Alaska Sues Feds Over Trails in Historic Fortymile Region
Powerful ally gained in fight
FAIRBANKS - Gold miners who have been fighting the federal government for years over access to their mining claims in the Fortymile region gained a powerful ally this week.
The state on Wednesday filed a lawsuit against the federal government asserting ownership of multiple trail rights-of-way around the Taylor Highway community of Chicken that traditionally have been used by miners to access their claims but have been restricted in recent years by the U.S. Bureau of Land Management.
“Litigation is always a last resort, but we will not stand by while the federal government restricts public access to state-owned rights-of-way,” the state’s attorney general, Michael Geraghty, stated in a news release Wednesday.
Gov. Sean Parnell called the state’s lawsuit “an important step in countering federal overreach with regard to state-owned property interests and in protecting the livelihoods of our residents.”
The state specified six trails in the lawsuit that total 65 miles and encompass a 400-square-mile area. The six trails include the Chicken to Franklin Trail (11 miles); the Chicken Ridge Trail (23 miles); the Hutchinson Creek Trail (6.5 miles); the Chicken Ridge Alternate Trail (18 miles); the Myers Fork Spur Trail (2.5 miles); and the Montana Creek Spur Trail (4 miles). All the trails originate in Chicken, located at 68 Mile Taylor Highway, and were established by gold miners more than 100 years ago, according to the state.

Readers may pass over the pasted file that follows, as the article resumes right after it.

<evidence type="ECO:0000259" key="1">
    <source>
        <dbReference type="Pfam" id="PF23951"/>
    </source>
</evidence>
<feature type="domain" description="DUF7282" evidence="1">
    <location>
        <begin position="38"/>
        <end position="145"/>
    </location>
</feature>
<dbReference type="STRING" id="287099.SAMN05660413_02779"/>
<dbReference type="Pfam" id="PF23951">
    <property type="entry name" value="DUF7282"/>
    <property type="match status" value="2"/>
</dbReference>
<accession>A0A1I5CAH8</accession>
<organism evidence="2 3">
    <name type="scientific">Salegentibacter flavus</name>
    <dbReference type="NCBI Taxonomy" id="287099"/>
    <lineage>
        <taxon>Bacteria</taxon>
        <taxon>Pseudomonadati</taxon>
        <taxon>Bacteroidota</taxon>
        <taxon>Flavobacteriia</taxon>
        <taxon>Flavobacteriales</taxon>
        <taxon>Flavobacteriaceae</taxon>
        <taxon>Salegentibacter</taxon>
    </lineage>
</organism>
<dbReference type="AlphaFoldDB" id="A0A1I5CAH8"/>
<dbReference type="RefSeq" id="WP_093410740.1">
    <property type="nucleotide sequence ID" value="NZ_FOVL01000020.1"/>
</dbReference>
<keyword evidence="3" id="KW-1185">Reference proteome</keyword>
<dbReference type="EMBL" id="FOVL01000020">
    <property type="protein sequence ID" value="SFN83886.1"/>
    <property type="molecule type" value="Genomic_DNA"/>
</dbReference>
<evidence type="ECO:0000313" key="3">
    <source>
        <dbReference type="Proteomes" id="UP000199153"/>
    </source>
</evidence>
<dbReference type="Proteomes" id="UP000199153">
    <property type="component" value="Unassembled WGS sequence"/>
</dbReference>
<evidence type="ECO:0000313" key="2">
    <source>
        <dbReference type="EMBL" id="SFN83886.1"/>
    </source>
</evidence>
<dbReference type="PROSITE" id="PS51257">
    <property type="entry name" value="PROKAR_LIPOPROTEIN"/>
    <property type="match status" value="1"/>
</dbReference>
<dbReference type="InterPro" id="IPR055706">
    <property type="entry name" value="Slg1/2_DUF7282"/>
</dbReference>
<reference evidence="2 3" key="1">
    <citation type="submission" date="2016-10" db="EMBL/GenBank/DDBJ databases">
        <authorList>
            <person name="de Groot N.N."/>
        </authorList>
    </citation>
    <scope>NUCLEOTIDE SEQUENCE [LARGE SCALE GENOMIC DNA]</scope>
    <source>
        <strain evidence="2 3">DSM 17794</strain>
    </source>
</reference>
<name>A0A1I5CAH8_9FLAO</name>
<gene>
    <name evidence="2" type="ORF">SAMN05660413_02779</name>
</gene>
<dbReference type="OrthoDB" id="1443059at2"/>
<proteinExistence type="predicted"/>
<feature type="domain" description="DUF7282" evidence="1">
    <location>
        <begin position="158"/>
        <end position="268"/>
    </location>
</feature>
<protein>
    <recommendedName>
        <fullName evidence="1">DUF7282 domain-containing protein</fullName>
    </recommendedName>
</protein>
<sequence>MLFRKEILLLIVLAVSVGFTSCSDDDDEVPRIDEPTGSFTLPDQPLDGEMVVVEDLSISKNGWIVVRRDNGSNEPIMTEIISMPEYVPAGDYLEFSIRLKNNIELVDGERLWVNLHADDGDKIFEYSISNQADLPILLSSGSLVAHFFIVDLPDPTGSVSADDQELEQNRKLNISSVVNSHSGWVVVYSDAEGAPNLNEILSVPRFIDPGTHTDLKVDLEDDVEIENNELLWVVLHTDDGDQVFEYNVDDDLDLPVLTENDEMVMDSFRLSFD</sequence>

Fairbanks gold miner Sheldon Maier, who owns mining claims in the area and is president of the Fortymile Mining Association, said it’s about time the state finally stuck up for miners who have been being harassed by the BLM for more than three decades.
“We’ve been pushing the state to do this for a long, long time,” said Maier, who with his wife, Janne, owns multiple mining claims on Montana Creek, about 30 miles east of the Taylor Highway. “We very much support what the state is finally doing.”
The Maiers have been fighting with the BLM since they began mining on Montana Creek 13 years ago, Sheldon Maier said. Federal officials have tried to force the Maiers to pay thousands of dollars to get permits to use the trails and placed numerous restrictions on using them, such as the number of trips that can be made and what kind of vehicles can be used.
“It was at the point where BLM was threatening to arrest me and fine me for trespassing,” Sheldon Maier said.
Maier solicited the help of U.S. Rep. Don Young and Sens. Lisa Murkowski and the late Ted Stevens to get a five-year permit to access his mining claims without paying a fee, but that permit expired on Dec. 31. BLM has told him he doesn’t qualify for a similar fee waiver to get a new permit, even though nothing has changed, Maier said.
“We’re hopeful the state takes this all the way to court and sets precedence with it so we don’t have to fight with the feds over access again,” Maier said. “When you’re a private citizen and you try to fight government, you don’t have much of a chance.”